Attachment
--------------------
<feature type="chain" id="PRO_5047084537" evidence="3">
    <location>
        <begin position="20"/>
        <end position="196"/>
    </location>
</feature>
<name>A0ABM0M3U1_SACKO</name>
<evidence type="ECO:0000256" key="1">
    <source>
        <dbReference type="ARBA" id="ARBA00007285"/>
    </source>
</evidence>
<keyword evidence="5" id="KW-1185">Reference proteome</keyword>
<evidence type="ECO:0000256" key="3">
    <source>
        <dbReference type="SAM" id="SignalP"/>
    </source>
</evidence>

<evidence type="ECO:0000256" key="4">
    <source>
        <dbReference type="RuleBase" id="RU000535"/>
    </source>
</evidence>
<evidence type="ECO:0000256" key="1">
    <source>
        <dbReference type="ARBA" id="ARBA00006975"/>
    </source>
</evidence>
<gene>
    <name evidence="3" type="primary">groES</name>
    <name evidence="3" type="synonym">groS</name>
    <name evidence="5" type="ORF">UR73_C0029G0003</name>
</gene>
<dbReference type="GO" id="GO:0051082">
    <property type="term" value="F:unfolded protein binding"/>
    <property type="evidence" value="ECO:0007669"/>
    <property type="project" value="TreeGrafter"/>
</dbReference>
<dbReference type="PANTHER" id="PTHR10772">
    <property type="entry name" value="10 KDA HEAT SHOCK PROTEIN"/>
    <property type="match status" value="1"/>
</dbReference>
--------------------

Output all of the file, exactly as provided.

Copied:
<feature type="chain" id="PRO_5047084537" evidence="3">
    <location>
        <begin position="20"/>
        <end position="196"/>
    </location>
</feature>
<name>A0ABM0M3U1_SACKO</name>
<evidence type="ECO:0000256" key="1">
    <source>
        <dbReference type="ARBA" id="ARBA00007285"/>
    </source>
</evidence>
<keyword evidence="5" id="KW-1185">Reference proteome</keyword>
<evidence type="ECO:0000256" key="3">
    <source>
        <dbReference type="SAM" id="SignalP"/>
    </source>
</evidence>

<evidence type="ECO:0000256" key="4">
    <source>
        <dbReference type="RuleBase" id="RU000535"/>
    </source>
</evidence>
<evidence type="ECO:0000256" key="1">
    <source>
        <dbReference type="ARBA" id="ARBA00006975"/>
    </source>
</evidence>
<gene>
    <name evidence="3" type="primary">groES</name>
    <name evidence="3" type="synonym">groS</name>
    <name evidence="5" type="ORF">UR73_C0029G0003</name>
</gene>
<dbReference type="GO" id="GO:0051082">
    <property type="term" value="F:unfolded protein binding"/>
    <property type="evidence" value="ECO:0007669"/>
    <property type="project" value="TreeGrafter"/>
</dbReference>
<dbReference type="PANTHER" id="PTHR10772">
    <property type="entry name" value="10 KDA HEAT SHOCK PROTEIN"/>
    <property type="match status" value="1"/>
</dbReference>